March 2011

“She’ll think I don’t care!”

When my son and his partner separated, I tried very hard not to take sides, but he was so upset and lonely that naturally my sympathies were with him. His partner has taken this badly and has forbidden me from seeing my granddaughter. She is three years old and the light of my life. I worry that she will think I have just forgotten her and don’t love her any more. This is breaking my heart but
I know her mother is a very strong character and means what she says. She’s my only grandchild and I feel desperate that I may never see her again. I feel I’m being punished for standing by my son. Hannah


I’m so sorry this has happened. Of course you feel desperate but take heart – your son will have access to his child and you will be able to see her then and keep that lovely bond you share. Access can be arranged by mutual discussion between the parents but, if necessary, he can get a legal access order, which the mother will have to obey. It will be sad if it has to be done this way, but a child needs contact with all their family and the child’s interests are safeguarded by the court. In the meantime, why not write to your daughter-in-law and tell her how you feel? Don’t apportion blame. Instead, just tell her you love your granddaughter very much and hope you can see her occasionally. She may have acted in the heat of the moment and now regrets it. If not, then your son can make sure you still enjoy your granddaughter. I’d also contact the Grandparents’ Association on 0845 434 9585 or They will have heard your sad story many times, I’m afraid, and can offer you support and advice.

February 2011

‘Am I being churlish?’

Compared with what other people suffer, my problem seems slight. I grew up in a happy family with loving parents, a sister and two brothers. Although our parents are sadly no longer with us, we’re still a united family. The trouble is, I’ve always felt they valued my sister more than me. I never went short of anything but it seemed her needs always came first. I know she was better at making her wishes known while I was inclined to be more self-sufficient, but time and again they did things for her that they didn’t do for me. For instance, they paid for the whole of her wedding and only part-paid for mine. I know I shouldn’t care but I do and things keep coming up in my mind. I’ve tried discussing it with my sister but she just laughs and tells me not to be silly. She also points out that I have achieved far more in my life and have more than her. I know this is true but it doesn’t help that feeling of being second best. Hilary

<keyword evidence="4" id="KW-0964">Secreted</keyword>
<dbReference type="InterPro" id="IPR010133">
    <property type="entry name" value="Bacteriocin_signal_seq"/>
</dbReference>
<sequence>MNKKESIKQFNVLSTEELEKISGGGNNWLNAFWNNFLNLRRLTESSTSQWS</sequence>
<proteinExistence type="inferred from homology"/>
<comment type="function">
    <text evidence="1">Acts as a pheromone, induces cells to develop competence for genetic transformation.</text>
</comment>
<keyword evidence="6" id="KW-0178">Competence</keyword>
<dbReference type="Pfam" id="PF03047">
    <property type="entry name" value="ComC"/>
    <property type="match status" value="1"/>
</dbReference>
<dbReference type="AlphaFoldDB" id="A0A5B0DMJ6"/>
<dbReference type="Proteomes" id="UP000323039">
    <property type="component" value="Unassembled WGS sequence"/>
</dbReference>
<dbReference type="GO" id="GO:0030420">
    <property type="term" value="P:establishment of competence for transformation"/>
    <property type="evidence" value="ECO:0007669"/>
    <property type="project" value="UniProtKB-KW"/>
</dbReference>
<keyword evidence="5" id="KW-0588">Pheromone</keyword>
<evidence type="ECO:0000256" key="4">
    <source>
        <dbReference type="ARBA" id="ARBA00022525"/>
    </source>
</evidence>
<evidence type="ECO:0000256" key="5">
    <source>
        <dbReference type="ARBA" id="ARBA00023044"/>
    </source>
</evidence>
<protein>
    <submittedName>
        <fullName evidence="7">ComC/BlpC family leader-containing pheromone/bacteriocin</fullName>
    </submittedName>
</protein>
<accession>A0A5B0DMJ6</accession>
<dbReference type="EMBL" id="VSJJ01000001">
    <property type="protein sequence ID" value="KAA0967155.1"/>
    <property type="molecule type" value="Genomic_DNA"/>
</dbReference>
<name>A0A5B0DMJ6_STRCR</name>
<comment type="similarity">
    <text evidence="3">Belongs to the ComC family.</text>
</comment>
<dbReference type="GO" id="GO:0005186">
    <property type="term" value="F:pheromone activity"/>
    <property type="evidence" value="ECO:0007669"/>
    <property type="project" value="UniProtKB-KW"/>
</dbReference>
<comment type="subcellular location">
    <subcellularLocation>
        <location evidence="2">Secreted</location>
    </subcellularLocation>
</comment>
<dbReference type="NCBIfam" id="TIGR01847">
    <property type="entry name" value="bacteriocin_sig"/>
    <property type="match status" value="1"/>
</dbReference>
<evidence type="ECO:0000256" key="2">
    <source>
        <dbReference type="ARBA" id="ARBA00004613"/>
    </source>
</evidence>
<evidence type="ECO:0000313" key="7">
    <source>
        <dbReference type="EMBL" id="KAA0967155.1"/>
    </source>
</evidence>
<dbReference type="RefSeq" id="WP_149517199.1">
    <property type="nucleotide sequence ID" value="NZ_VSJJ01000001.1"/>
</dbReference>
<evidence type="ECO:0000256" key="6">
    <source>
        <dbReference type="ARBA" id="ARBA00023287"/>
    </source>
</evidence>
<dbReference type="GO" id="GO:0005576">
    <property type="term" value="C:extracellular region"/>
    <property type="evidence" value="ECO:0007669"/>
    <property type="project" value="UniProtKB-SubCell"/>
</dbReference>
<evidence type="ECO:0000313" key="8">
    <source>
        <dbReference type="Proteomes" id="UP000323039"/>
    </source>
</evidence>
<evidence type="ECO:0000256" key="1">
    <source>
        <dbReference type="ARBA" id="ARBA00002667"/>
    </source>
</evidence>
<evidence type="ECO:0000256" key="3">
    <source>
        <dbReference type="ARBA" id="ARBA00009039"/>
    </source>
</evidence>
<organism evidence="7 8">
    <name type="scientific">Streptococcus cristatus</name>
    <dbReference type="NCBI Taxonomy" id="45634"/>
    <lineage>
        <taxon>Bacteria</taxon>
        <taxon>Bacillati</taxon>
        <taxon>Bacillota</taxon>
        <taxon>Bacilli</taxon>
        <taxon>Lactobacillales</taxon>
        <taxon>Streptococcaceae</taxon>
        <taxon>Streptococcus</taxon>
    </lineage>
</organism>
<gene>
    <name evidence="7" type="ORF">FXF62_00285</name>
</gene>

You’d be surprised at the number of siblings who think themselves less loved. I used to be one of them but now realise my parents regarded me as the one who could always fend for herself. My sister seemed weaker and less self-assertive and they felt they needed to protect her. It didn’t mean they loved me any less. You put your finger on it when you said you had achieved more, as your parents knew you would. I think you may be a little depressed too and so inclined to hang on to the past. Talk to your doctor. He may be able to arrange counselling to help you to see things as they are and know that you were loved.

January 2011

Why am I so unhappy?

I am in my 60s and semi-retired, my children are all healthy and settled and I own my own home, so why do I still sit and cry like a teenager? I’ve known a man for many years and we have only ever been good friends. However, recently he has met another lady and although I know he is entitled to do so, I just feel so upset. Even just thinking about it makes me cry. Why do I feel like this and what I can do to stop it? Eleanor


Of course you’re crying. Something good has gone out of your life and if you weren’t sad about it there’d be something wrong. What has age got to do with the need for love and companionship? But eventually your tears will dry and life will reassert itself and you’ll want to be happy again. There is an organisation called the National Council for the Divorced, Separated and Widowed – it’s for men and women who are alone through divorce or bereavement. It provides happy social contact and, although pairing people up is not the main aim, romances do occur. But more importantly there is friendship and support there. Why not have a look at their website,, and see if there’s a branch near you or call them on 07041 478 120.

Alternatively ask at your local reference library about groups meeting in your area. Going along to something that interests you – for instance a book club or debating society – is not only enjoyable, it’s an excellent way of making new friends. Let me know how you get on. Whatever you do, I promise you this pain will pass and don’t be afraid of tears. They are a wonderful safety valve and they do dry up with time.

To read more from our Agony Aunt, Denise Robertson look to any issue of Candis Magazine. If you’re not already a member of Candis, then find out more about subscribing here.